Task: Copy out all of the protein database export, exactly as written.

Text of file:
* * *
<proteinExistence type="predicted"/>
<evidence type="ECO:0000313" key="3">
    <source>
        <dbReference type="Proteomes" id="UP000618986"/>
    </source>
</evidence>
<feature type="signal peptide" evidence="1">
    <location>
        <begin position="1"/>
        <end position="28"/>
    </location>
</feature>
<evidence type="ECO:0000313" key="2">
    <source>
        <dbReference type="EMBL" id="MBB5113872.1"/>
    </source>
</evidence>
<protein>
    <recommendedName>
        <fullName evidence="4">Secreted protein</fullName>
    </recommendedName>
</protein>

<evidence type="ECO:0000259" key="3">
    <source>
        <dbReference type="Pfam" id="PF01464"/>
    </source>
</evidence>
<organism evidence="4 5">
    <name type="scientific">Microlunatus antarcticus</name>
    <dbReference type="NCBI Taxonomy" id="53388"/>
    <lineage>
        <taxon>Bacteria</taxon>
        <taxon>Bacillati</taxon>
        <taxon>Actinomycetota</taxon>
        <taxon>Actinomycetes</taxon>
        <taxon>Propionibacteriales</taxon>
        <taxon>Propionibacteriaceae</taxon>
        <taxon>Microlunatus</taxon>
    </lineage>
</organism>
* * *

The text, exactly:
<proteinExistence type="predicted"/>
<evidence type="ECO:0000313" key="3">
    <source>
        <dbReference type="Proteomes" id="UP000618986"/>
    </source>
</evidence>
<feature type="signal peptide" evidence="1">
    <location>
        <begin position="1"/>
        <end position="28"/>
    </location>
</feature>
<evidence type="ECO:0000313" key="2">
    <source>
        <dbReference type="EMBL" id="MBB5113872.1"/>
    </source>
</evidence>
<protein>
    <recommendedName>
        <fullName evidence="4">Secreted protein</fullName>
    </recommendedName>
</protein>

<evidence type="ECO:0000259" key="3">
    <source>
        <dbReference type="Pfam" id="PF01464"/>
    </source>
</evidence>
<organism evidence="4 5">
    <name type="scientific">Microlunatus antarcticus</name>
    <dbReference type="NCBI Taxonomy" id="53388"/>
    <lineage>
        <taxon>Bacteria</taxon>
        <taxon>Bacillati</taxon>
        <taxon>Actinomycetota</taxon>
        <taxon>Actinomycetes</taxon>
        <taxon>Propionibacteriales</taxon>
        <taxon>Propionibacteriaceae</taxon>
        <taxon>Microlunatus</taxon>
    </lineage>
</organism>